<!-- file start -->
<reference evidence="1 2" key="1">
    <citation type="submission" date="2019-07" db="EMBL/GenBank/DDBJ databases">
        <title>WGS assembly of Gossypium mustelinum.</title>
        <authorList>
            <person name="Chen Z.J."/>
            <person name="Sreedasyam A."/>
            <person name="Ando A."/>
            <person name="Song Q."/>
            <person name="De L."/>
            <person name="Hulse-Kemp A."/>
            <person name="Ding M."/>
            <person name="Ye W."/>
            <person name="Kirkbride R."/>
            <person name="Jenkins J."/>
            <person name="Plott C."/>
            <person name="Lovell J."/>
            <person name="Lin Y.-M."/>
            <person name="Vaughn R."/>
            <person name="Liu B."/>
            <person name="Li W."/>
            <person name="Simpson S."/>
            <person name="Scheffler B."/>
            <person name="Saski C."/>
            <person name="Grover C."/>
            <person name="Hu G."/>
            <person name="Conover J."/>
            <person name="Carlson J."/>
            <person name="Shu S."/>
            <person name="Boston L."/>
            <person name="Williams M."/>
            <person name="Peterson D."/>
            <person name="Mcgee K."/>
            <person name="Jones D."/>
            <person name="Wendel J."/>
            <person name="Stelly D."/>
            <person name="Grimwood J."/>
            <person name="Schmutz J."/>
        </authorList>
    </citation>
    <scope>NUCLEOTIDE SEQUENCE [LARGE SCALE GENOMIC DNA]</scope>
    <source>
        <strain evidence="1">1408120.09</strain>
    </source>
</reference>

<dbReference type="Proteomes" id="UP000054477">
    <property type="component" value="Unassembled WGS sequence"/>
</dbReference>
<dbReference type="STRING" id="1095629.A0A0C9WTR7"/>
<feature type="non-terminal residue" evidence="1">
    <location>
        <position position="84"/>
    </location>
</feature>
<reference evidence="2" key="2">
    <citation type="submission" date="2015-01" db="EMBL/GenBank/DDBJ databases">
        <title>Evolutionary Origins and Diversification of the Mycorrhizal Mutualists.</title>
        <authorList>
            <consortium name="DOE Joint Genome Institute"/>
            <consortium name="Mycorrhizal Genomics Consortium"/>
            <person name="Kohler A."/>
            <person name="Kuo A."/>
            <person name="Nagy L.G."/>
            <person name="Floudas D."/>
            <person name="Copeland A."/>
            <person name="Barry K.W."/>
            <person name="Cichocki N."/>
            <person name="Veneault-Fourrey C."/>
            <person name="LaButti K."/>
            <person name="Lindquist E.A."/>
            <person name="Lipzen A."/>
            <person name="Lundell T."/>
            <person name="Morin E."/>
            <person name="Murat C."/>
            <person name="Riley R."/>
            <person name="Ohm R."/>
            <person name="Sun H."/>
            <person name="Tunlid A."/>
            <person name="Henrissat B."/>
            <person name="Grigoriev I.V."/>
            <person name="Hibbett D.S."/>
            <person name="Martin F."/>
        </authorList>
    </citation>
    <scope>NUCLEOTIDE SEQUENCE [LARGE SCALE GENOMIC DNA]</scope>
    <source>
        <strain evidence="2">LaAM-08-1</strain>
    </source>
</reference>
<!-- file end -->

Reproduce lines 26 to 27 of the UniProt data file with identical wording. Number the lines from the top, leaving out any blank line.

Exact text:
            <person name="Conover J."/>
            <person name="Carlson J."/>